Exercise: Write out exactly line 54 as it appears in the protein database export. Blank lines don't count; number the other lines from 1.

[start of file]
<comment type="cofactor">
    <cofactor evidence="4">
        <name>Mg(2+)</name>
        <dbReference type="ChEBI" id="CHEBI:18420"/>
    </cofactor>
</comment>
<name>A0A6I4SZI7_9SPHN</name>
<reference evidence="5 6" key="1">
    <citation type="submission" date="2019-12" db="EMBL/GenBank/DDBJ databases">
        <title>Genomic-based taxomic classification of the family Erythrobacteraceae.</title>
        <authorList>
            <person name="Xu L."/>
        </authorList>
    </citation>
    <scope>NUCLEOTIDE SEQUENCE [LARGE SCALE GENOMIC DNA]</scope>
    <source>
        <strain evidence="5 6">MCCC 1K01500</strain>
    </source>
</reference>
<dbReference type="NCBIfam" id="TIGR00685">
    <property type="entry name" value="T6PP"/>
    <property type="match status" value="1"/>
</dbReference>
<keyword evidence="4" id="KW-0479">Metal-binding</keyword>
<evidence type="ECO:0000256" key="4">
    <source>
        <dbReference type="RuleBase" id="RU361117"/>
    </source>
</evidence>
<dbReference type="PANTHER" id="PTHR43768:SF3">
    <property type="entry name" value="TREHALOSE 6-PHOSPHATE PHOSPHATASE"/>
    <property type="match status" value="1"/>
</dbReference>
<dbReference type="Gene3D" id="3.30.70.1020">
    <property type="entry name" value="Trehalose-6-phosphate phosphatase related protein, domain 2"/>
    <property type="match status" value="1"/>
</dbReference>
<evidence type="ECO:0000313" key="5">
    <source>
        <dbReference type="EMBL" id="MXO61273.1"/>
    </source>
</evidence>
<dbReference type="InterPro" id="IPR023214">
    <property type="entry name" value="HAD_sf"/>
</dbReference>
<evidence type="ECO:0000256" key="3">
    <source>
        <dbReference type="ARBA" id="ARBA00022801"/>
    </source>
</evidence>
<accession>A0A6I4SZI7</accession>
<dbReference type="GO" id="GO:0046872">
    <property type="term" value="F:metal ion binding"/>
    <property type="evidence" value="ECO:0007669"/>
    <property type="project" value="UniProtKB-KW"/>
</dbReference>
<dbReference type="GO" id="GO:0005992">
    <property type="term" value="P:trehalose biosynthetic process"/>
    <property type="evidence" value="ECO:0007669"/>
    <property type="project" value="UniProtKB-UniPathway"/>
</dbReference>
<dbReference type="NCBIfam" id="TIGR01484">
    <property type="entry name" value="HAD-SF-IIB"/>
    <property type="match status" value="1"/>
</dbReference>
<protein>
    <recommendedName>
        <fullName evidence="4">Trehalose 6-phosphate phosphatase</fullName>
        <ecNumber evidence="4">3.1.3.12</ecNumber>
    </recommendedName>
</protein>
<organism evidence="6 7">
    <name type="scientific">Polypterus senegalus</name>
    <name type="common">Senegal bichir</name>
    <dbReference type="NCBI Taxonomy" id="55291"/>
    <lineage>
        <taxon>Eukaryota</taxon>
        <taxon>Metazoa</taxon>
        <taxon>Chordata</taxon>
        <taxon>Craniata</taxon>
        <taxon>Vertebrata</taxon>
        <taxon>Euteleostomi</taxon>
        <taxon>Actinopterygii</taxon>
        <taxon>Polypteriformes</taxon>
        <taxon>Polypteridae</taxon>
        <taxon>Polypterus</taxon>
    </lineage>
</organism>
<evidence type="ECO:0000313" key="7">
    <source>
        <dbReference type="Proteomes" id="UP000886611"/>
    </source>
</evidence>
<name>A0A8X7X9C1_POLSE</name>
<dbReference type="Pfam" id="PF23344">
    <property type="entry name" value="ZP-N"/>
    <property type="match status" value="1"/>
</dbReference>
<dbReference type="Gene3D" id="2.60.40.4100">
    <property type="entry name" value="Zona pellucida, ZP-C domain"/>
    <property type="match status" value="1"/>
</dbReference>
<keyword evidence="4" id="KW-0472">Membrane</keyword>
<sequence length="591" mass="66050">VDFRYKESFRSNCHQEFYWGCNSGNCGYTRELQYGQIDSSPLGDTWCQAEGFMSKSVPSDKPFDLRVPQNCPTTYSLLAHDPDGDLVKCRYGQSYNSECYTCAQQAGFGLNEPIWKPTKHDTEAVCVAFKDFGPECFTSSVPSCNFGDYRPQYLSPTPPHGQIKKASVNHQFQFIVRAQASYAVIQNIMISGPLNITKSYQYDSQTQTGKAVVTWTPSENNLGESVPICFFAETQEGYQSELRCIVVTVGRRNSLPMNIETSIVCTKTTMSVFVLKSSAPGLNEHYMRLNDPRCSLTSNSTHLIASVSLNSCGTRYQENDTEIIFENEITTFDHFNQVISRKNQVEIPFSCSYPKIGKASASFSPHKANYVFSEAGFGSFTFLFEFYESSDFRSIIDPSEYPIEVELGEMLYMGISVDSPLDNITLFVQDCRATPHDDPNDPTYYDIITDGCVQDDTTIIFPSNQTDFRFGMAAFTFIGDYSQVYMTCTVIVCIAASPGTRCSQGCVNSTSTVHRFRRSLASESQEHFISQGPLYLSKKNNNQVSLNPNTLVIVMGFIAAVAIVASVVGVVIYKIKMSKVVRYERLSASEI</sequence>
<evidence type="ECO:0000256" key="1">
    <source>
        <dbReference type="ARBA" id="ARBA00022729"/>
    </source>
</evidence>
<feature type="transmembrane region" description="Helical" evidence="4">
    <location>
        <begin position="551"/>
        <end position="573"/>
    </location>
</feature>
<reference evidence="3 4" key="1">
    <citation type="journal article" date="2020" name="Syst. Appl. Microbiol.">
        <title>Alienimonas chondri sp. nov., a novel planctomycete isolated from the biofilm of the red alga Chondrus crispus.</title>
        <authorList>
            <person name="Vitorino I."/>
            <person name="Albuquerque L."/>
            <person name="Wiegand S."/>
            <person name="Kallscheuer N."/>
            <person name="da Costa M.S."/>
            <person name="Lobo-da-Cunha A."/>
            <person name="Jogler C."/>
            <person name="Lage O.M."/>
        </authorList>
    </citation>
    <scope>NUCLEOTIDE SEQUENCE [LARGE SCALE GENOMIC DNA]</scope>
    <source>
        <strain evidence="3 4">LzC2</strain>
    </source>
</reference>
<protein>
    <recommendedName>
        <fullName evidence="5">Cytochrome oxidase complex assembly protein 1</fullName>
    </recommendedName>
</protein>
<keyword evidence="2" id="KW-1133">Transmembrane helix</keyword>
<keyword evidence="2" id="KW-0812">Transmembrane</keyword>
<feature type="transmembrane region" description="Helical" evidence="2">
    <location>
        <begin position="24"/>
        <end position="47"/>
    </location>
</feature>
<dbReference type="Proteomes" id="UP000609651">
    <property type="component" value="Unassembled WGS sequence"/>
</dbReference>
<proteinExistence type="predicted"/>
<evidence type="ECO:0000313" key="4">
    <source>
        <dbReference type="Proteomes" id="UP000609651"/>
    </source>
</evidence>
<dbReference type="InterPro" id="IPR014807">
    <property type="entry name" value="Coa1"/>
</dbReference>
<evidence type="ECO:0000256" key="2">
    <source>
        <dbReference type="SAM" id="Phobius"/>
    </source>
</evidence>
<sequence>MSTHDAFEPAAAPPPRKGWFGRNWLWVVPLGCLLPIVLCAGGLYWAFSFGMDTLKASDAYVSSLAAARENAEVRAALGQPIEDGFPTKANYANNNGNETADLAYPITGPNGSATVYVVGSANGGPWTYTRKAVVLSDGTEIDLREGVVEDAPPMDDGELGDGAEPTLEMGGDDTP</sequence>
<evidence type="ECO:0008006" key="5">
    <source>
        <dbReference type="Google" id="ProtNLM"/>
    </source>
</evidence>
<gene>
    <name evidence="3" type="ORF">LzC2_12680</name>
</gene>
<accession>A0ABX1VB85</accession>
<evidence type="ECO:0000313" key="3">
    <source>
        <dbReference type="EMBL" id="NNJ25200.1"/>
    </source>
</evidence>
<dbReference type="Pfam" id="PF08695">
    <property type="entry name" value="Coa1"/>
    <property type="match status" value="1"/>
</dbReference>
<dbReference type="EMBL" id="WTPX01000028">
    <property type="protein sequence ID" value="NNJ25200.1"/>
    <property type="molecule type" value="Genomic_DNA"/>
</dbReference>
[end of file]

    <property type="evidence" value="ECO:0007669"/>